This might be sweeping most of the meat under the rug, but I think looking at what you've called "the program of quantum mechanics" above, I think this is a reasonably short description of the program of QFT.

$\endgroup$
  • $\begingroup$ (I couldn't find the duplicate question/answer discussed above, so I just wrote my own. Apologies if this is the content of that duplicate). $\endgroup$ – levitopher Jul 26 '16 at 16:44
  • 2
    $\begingroup$ The duplicate I linked was physics.stackexchange.com/q/227056/50583 $\endgroup$ – ACuriousMind Jul 26 '16 at 18:09
  • $\begingroup$ It's worth emphasising that this is just the same "program" as the OP specified for quantum mechanics (unsurprising, since QFT is a quantum theory). Namely, one specifies a set of dynamical variables (particle coordinates or fields) and a dynamical generator (a Hamiltonian or a Lagrangian), then tries to compute probability amplitudes (i.e. the wave function(al)), or more generally some $n$-point correlation functions, given an initial condition. $\endgroup$ – Mark Mitchison Jul 27 '16 at 11:25
  • $\begingroup$ I guess that's true, but it wasn't clear to me from the original question that the OP could have made the connections (dynamical variables, dynamical rules, predictions) -> (fields, Hamiltonian, correlation functions). $\endgroup$ – levitopher Jul 28 '16 at 16:01
1
$\begingroup$

Programs of physics can be posed in a unified mathematical formulation as follows.

Consider a parameter space M and a configuration space C. The program of physics is to calculate histories x: M->C

  1. For non-relativistic mechanics we take M to be a time interval so M=R. For a single particle C=R3 its position in space.

  2. For relativistic mechanics we switch to using a proper time interval M=R. For a single particle C=RxR3, its position in Lorentzian space-time.

  3. For relativistic field theory we switch again to make space-time the parameter space M=RxR3 and C=R say for a real field theory. Now we are calculating field histories x: RxR3 -> R.

The classical program of the above three cases is to solve a problem of variational calculus to find a unique history x:M->C for a suitable action functional S(x) (given suitable initial conditions).

The quantum program of the above three cases is to calculate a functional integral over a space of histories x:M->C (with each history weighted by exp(iS(x)/h)).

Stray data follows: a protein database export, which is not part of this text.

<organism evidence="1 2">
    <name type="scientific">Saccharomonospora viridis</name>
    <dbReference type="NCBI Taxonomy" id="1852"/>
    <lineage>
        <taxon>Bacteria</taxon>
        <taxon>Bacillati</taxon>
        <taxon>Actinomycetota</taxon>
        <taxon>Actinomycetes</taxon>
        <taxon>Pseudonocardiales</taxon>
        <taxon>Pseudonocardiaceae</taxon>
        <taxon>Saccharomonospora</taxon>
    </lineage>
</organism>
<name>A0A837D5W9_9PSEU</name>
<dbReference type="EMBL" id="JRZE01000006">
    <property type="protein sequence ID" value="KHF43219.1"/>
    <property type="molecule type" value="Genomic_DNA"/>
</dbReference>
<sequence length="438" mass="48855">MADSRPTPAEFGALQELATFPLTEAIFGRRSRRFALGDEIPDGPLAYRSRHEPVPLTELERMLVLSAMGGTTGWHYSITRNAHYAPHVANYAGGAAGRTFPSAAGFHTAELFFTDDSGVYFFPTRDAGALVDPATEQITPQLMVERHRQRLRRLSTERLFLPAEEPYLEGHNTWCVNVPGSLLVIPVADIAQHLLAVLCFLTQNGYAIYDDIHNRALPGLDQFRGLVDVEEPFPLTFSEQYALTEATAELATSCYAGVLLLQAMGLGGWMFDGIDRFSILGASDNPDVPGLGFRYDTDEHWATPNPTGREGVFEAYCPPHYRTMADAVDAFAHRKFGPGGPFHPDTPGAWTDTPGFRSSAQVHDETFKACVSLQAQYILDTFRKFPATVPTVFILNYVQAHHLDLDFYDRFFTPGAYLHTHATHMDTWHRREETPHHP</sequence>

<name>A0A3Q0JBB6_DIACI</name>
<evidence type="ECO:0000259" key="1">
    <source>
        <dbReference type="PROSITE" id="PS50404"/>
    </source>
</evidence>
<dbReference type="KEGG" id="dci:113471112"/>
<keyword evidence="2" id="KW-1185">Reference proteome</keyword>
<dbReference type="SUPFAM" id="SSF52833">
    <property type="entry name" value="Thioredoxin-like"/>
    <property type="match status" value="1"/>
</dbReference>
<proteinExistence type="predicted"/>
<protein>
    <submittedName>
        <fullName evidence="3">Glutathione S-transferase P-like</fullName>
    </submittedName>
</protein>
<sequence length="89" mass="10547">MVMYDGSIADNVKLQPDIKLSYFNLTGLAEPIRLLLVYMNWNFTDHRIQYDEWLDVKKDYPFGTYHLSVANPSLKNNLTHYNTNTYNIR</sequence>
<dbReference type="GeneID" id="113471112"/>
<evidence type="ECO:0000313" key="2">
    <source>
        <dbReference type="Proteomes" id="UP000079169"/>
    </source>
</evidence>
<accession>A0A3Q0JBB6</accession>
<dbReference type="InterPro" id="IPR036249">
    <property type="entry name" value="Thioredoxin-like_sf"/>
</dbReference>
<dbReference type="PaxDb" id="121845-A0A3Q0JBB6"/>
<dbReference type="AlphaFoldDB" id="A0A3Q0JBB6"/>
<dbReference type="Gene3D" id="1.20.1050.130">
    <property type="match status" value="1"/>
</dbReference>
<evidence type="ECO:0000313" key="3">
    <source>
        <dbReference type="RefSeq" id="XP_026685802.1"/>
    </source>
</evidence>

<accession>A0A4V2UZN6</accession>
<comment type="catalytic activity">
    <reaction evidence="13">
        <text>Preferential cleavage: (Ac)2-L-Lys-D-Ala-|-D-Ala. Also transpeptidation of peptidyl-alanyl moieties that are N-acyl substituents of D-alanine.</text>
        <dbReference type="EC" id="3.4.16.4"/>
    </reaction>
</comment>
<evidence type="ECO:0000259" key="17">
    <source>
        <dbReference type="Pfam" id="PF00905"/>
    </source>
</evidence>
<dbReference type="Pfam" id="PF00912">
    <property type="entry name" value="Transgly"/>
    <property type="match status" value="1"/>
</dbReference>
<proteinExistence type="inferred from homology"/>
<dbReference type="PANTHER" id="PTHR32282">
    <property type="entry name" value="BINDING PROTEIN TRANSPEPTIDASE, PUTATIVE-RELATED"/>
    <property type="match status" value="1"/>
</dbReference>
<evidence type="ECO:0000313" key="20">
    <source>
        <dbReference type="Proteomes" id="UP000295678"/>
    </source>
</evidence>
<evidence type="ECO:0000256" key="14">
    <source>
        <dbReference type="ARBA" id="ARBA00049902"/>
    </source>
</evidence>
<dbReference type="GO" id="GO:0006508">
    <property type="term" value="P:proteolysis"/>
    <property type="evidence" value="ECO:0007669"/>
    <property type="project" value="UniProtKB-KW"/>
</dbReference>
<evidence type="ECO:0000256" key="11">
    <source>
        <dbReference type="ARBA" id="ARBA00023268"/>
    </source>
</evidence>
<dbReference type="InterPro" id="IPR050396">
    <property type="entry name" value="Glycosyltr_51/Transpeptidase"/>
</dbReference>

The quantum program reduces to the classical program as h->0.

To explore the mathematical challenges involved following this style I refer to Towards the Mathematics of Quantum Field Theory, Frederic Paugam (2014).

$\endgroup$
  • 1
    $\begingroup$ "The quantum program reduces to the classical program as $\hbar\to 0$ is a pithy description that does not to justice to the many intricacies of the classical limit, and it would be crucial to mention that "to calculate a functional integral" is very hard - currently it is not clear that a mathematically rigorous formulation for the path integral of fields can be achieved in general. $\endgroup$ – ACuriousMind Jul 29 '16 at 11:15
  • $\begingroup$ Yes thanks, I totally agree. But the question was about what is the program of QFT. The functional integral approach is nice because it the simplest way to explain the relation between the QFT program and both quantum mechanics and classical mechanics. I think Feynman would support my answer on these grounds. Then of course the hard works starts to link back to all the many techniques of QFT. The book I refer to is all about this - I have in effect just summarised page 1. $\endgroup$ – Bruce Greetham Jul 29 '16 at 12:08
  • 2
    $\begingroup$ This formalism isn't quite unified. There are QFTs which don't admit a Lagrangian description. $\endgroup$ – user1504 Jul 29 '16 at 14:09
  • $\begingroup$ @BruceGreetham Would you say that, just as quantization of non-relativistic mechanics results in a generic solution being not $R \rightarrow R^3$ but $R \rightarrow R^3 \rightarrow A$ (with A = probability amplitude normalized over $R^3$), interpretable as a superposition of $R^3$ states, so also does quantization of field theory result in a solution being not $M \rightarrow R$ but $M \rightarrow R \rightarrow A$, interpretable as a superposition of real field values? $\endgroup$ – alexchandel Dec 19 '18 at 1:57
  • $\begingroup$ @alexchandel Since I wrote that I've learnt a lot about the complexity of the relation between classical and quantum theory. I will give some thought to your comment. $\endgroup$ – Bruce Greetham Dec 19 '18 at 7:19
0
$\begingroup$

I think it may be helpful for the answer to take a look at an intermediate theory. Namely, consider a scalar field, and, instead of this field being defined on $\mathbb{R}$ or $\mathbb{R}^3$, using a lattice on $\mathbb{Z}$ or $\mathbb{Z}^3$, or, even better, a finite lattice on on $\mathbb{Z}_N$ or $\mathbb{Z}_N^3$ with periodic boundary conditions. In the last case, you are simply in the same situation as in standard quantum mechanics, except that the dimension is not 3 but $N$ resp. $N^3$.

If everything is fine with $\mathbb{Z}_N^3$ lattice theory, then it remains to care about renormalization. The lattice theory is a valid regularization of the continuous field theory. So, for a larger enough N, the lattice theory is a good enough approximation of QFT anyway. And if the limit makes sense at all is an open question. Look for Haag's theorem, which, very roughly, claims that the limit makes no sense.

Whatever, for $\mathbb{Z}_N^3$ lattice theory the answer is the same as for standard quantum theory.

$\endgroup$

protected by Qmechanic Jul 29 '16 at 9:50

Thank you for your interest in this question. Because it has attracted low-quality or spam answers that had to be removed, posting an answer now requires 10 reputation on this site (the association bonus does not count).

Would you like to answer one of these unanswered questions instead?

Not the answer you're looking for? Browse other questions tagged or ask your own question.